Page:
If the user gets stuck, it's very tempting to tell them what to do. Not only can you see the solution clearly ("it's right there!"), but you don't want them to feel frustrated, and you want to get on with more testing.

But it's important to find out more about their difficulty. Ask them what they see on the screen. Ask them to tell you what they're thinking as they look for the solution. An ideal monologue goes something like,

Well, I want to find a way to turn this chunk of text into a quote, but I don't see anything that looks right. I see a button labeled "B", maybe that's for blockquote, no that usually means "bold". I'm looking over the toolbar, but everything there seems to be about colors and fonts. I want the font italicized because it's a quote, but I need a quote-maker to do that, I don't want to italicize it myself...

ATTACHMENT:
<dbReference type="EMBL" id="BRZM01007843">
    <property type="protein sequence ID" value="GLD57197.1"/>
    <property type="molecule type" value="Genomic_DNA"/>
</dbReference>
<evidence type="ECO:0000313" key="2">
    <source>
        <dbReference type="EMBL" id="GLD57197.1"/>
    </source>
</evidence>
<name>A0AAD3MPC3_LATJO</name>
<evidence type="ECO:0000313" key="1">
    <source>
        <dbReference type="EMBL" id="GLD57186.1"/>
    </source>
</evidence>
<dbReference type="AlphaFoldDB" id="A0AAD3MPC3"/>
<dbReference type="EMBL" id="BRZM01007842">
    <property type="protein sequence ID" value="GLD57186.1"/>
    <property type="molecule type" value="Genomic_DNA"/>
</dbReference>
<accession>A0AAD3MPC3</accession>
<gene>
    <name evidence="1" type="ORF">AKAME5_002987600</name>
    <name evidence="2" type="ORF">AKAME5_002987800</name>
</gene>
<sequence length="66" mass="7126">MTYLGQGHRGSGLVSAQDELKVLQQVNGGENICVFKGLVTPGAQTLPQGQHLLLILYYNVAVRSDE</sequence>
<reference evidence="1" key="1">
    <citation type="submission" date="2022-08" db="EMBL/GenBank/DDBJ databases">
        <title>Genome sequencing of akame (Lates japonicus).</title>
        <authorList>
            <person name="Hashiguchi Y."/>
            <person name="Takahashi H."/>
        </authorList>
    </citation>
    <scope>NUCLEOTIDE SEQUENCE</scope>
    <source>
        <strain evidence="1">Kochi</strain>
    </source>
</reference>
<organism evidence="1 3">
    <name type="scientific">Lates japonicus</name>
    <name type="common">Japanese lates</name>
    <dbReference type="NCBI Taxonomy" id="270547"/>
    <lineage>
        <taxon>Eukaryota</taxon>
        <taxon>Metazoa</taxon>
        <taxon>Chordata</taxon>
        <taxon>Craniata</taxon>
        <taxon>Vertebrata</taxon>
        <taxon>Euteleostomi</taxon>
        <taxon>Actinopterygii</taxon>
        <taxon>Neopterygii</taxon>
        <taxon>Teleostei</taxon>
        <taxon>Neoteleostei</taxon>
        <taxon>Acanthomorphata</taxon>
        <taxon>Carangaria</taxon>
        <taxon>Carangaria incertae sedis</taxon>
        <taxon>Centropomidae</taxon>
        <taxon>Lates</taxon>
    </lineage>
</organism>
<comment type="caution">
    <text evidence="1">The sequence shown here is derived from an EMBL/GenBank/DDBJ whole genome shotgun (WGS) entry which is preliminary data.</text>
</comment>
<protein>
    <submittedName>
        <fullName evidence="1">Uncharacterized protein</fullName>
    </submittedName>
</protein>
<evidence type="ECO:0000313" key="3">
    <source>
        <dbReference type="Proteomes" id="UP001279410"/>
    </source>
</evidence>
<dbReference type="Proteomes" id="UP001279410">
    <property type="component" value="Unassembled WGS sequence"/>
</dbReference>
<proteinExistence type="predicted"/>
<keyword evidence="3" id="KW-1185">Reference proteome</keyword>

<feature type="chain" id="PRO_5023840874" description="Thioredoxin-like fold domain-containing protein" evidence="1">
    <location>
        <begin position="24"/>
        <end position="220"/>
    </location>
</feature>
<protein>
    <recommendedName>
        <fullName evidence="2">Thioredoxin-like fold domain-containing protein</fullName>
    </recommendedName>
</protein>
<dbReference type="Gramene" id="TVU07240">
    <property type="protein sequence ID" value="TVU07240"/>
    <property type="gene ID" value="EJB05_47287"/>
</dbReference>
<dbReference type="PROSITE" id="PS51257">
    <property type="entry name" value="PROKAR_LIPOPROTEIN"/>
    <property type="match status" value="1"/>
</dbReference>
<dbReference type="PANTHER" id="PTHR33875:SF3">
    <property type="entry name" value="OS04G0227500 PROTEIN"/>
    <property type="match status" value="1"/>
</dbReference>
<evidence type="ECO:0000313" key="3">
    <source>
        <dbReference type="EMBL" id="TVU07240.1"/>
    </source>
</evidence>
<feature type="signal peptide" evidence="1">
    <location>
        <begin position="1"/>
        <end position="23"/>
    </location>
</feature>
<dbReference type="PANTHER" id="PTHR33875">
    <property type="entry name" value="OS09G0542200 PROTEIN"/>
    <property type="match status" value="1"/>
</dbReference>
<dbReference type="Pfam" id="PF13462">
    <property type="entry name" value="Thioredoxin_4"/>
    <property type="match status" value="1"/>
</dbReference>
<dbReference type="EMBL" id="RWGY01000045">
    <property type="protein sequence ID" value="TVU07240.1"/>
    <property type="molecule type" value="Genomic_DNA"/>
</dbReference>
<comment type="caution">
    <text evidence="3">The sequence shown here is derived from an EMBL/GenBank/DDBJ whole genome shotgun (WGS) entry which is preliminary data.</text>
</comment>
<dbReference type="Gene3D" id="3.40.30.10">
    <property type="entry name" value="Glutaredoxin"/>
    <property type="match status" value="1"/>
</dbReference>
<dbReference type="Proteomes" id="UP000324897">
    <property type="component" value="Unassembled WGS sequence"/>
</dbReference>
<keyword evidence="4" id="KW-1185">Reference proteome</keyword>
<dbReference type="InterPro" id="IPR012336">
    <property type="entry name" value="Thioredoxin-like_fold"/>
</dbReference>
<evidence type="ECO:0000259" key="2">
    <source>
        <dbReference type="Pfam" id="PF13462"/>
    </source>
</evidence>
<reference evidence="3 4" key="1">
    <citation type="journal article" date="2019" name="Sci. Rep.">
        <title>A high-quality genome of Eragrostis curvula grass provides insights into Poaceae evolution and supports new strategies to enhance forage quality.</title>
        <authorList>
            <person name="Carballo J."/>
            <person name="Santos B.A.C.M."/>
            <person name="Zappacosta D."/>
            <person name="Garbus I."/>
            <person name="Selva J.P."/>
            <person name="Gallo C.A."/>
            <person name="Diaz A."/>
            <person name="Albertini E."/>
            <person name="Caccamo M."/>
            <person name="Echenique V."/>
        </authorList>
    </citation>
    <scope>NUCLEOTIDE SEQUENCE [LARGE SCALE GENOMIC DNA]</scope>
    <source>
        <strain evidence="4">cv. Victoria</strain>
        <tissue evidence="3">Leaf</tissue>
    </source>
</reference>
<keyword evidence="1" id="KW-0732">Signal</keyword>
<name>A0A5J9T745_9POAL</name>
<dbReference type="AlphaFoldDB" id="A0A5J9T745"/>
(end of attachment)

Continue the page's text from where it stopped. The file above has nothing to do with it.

As the user describes the details of their thought process, you'll learn a lot about how your UI is being interpreted. When designing the UI, you'll have made lots of guesses as to how users will attach semantics to everything on the screen. Now you get to hear the mapping being worked out live, in detail. Listen as hard as you can, and let the user work at it for a while, until they find the answer, or they aren't saying anything interesting any more.

Even once they are completely out of ideas, don't tell them, "Pull down the Format menu, and select Quote". Instead, ask them, "did you look in the menus? What did you see there?" or, "I saw you opened the Format menu, what did you find there? Can you tell me about that?" These are compromise questions: you aren't giving the answer, but you're directing their attention in the right direction. This lets you get a few more of their thoughts out into the open.